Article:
But wouldn't you like to get just a little closer to the rally experience, to drive a yet faster, leaner, meaner Scooby-doo? Then ask your dealer to send your car to Prodrive to be made into an Impreza WR. On its return, your car will have a bodykit, an uprated suspension, a brakes and gearchange package, a remodelled interior and an engine with more power. It won't be cheap, mind; pounds 10,164 all in, although you can buy the packages separately.
Start the engine, hear it idle so oddly it sounds as though it's misfiring, and select first gear. The gear-knob has an aluminium finish, and its lever has shorter, more click-firm movements than before.
As usual, we have to wait a second for the turbocharger to spin up to speed. When the turbo-boost arrives, though, you hear a strange noise and fireworks erupt. It's a flutter, a growl and a whoosh all at once, which sorts itself out and hardens into a meaty blare as the revs rocket. And it's ready and waiting in any gear, at any time.
The standard car is plenty quick enough for most tastes, what with 208bhp and a lively 6.4 second 0-60mph time. But there's a deal of extra violence on offer here, thanks to more boost, a freer-breathing air filter and the drainpipe-sized exhaust that makes that deep burble. The result is 240bhp, with a similar rise in pulling power to 240lb ft of torque (up from 214).
You'll need just five seconds to reach 60 now, but the mountainous torque, most of it available as soon as the boost has built up, is what makes the WR such a catapult overtaker. Usually, you don't change down a gear; just see a tiny gap, foot down and you're through. Yet it can amble right down to walking pace and accelerate again, clutch pedal untouched, without a single jerk, and it can cruise serenely as fast as you like.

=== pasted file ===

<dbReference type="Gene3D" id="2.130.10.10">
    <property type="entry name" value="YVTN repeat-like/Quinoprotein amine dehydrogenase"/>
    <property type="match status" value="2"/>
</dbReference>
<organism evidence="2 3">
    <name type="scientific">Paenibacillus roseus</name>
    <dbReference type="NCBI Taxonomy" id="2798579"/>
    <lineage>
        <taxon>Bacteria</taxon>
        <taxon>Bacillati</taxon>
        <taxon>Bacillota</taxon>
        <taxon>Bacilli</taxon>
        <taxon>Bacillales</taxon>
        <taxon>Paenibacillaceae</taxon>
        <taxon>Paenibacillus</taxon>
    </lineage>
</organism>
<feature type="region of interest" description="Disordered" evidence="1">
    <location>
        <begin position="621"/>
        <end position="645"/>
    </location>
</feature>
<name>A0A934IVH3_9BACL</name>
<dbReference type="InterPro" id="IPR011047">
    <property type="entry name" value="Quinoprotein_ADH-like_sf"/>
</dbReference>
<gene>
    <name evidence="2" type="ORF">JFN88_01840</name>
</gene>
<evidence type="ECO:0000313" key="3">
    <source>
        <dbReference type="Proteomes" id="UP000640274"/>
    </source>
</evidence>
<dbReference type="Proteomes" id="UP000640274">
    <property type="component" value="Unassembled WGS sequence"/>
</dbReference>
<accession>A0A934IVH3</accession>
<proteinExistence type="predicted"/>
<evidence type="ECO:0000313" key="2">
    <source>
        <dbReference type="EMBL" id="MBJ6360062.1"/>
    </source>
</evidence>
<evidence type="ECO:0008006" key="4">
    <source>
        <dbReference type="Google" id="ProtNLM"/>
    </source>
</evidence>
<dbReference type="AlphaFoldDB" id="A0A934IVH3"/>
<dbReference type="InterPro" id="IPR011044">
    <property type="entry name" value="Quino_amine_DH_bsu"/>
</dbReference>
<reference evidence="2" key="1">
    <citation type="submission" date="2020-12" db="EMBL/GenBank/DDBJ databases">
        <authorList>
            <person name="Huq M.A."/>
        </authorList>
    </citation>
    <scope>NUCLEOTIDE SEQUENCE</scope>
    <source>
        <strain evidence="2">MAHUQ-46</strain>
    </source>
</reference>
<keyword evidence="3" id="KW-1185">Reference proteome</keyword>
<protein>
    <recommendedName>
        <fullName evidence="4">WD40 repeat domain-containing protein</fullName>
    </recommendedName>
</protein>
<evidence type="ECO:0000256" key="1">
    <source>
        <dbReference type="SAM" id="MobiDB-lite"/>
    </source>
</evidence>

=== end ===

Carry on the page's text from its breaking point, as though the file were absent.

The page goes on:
For the next trick, find a bend, and drive through it about half as fast again as you think the laws of physics will allow. The WR slices round the corner, hyper-accurate steering telling you exactly what is happening where tyre meets road.
It's easy to frighten people coming the other way, because they don't think a car travelling so quickly can stay on the road, but the WR clamps itself to the ground and pours out its power to whichever wheels can use it best. If you overdo things, just ease off or touch the momentum-munching brakes. You won't unsettle the Subaru; it waits until you've sorted yourself out, then does exactly as it is bidden. All this and a supple ride, too. Never have I felt as relaxed at speed on wet roads.
Don't confuse the WR with that other souped-up Impreza turbo, the WRX. This is an "unofficial" import which costs about the same as the Prodrive WR, is more powerful (280bhp-plus), and has shorter-legged gearing and rock-firm suspension to provide maximum rally-car thrills within Japan's road conditions and tight speed limits.
The Prodrive WR is designed to be driven in Europe without wearing you down. Both are extraordinarily capable, but after the novelty has worn off, I know which one I'd rather have.
Subaru Impreza WR by
Price: pounds 30,165 (standard Impreza Turbo plus Prodrive conversion)
Engine: 1,994cc, flat-four, 16 valves, turbo, 240bhp at 5,600rpm.
Transmission: five-speed gearbox, four-wheel drive.
Performance: 150mph, 0-60 in 5.0sec, 25-30mpg
Audi A4 2.8 quattro: pounds 28,900. Slower than the WR, but more solid and better furnished. Feels heavier and more aloof, but shares the wet-road peace of mind of four-wheel drive.
Honda Accord Type R: pounds 23,250. Fast, fine-handling, sporty version of Honda's latest Accord. Roomy and well-built, but lacks the Subaru's bombastic personality and ultimate pace.
Volvo S70 T5 SE: pounds 27,155. The second-maddest 70-series Volvo (250bhp S70R is much pricier) matches the WR for turbo-charged power, sounds great and is bigger - but lacks the WR's astounding cornering ability.Reuse content